The last day of a tour is always interesting. Sometimes GC can still change (not this time) and riders who haven’t had a good race have one last chance of glory. Minds are tired though and the nervous racing can get dangerous. One slip of concentration can end in scraping carbon and skin. Today was on of those days of a washing machine bunch, constant attacks and surges. Everyone spending their last tickets.

Our team had many good cracks at the tiring bunch, but the high speed and unfavourable wind conditions made sure we only saw the front for short periods of time. JMac got her money’s worth with the longest breakaway of the day but came back to us premature when her Russian companion decided to take a short cut. There was crashes, plenty of yelling and many swear words used in todays smash fest.

Today’s highlights: a baby burn-out in the rental; having a photo with a famous kidney (and her cool owner); shaking Eddy Merckx’s hand; sharing the podium with my favourite bike-riding girls; extra desert after dinner; enjoying a few hours in the most luxurious room in the hotel with my ladies.


Today’s ride stats:

Distance: 85km

Average Speed: 40km/hr

Average Normalised Power: 250Watts

Max Power: 996Watts

Average HR: 156bpm

Max HR: 190bpm

Calories: 1581

TSS: 156.8

Food/Water: 1.5 bidons (1 mix, 1  water), 2 gels (1 caffeinated, 1 normal).

Number of baklava consumed at dinner: I don’t want to talk about it.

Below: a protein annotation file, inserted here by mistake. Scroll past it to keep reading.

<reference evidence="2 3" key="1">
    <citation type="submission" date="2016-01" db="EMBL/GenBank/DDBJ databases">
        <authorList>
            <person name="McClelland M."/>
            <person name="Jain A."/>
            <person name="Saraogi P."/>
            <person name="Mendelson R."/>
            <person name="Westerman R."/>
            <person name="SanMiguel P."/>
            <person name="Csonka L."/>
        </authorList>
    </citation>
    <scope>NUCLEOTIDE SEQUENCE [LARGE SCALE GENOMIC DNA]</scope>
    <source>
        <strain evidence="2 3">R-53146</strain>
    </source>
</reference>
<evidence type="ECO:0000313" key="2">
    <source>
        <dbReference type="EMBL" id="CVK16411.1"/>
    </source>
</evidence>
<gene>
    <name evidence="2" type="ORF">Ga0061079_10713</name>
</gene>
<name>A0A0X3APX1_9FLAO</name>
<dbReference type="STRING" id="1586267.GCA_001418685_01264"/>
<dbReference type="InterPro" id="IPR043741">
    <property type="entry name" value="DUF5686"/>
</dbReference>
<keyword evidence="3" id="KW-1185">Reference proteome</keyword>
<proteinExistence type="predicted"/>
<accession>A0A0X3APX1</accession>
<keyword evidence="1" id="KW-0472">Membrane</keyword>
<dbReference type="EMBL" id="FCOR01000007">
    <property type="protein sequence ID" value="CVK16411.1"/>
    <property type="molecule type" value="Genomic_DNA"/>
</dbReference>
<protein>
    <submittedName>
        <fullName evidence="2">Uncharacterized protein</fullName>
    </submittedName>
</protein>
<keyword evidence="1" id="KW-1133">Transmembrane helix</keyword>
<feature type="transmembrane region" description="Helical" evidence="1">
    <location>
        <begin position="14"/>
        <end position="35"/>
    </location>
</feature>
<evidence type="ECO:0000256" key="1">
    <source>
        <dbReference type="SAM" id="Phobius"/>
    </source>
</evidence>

Thanks to my wonderful team mates and awesome staff. I absolutely love how much fun we have on the road and how loud we laugh all day. It’s going to be a great year!

Racing in the desert is tough. It’s amazing that such flat roads can cause so much pain. When you get to the halfway point of the tour, legs are tired but moral is polarised. Riders who survived the first days and made front group are supercharged with confidence. Those riders left behind are full of self doubt and stress. Can you bear to push yourself and risk failure or a crash once again?

Today I decided that I belonged in the front group even though I hadn’t seen it to the end yet. I wish I had my gopro in those moments in the gutter. It’s pure warfare and chaos. You are wishing for it to end but wishing more that it lasts and you survive the elite selection. I hurt myself a lot today, but it didn’t hurt as much as missing the split in the previous days. I wasn’t just fighting for myself either. My comrades fought just as hard for me today and we “let it rain”.

Today’s highlights: More laughs at the breakfast and dinner table; nearly wetting my pants when Vale showed me her special handlebar note for Mel; forming a well oiled machine with the girls in the race all day; making the final front group (4 of us in 12) and doing what we love best: ATTACK! ATTACK! ATTACK!; more baklava.


Today’s ride stats:

Distance: 93.8km

Average Speed: 38.2km/h

Max Speed: 61.4km/h

Average Normalised Power: 256Watts

Max Power: 912Watts

Average HR: 164bpm

Max HR: 194bpm

Calories: 1954

TSS: 192.7

Food/Water: 3.5 bidons (3 sports mix, 0.5 water), 2 gels (1 caffeine, 1 normal – too hard to eat today!)

Number of attacks in the last 8km: 3 (last one was very short lived into the headwind finish… KABOOM!)

Number of swear words used today: off the scale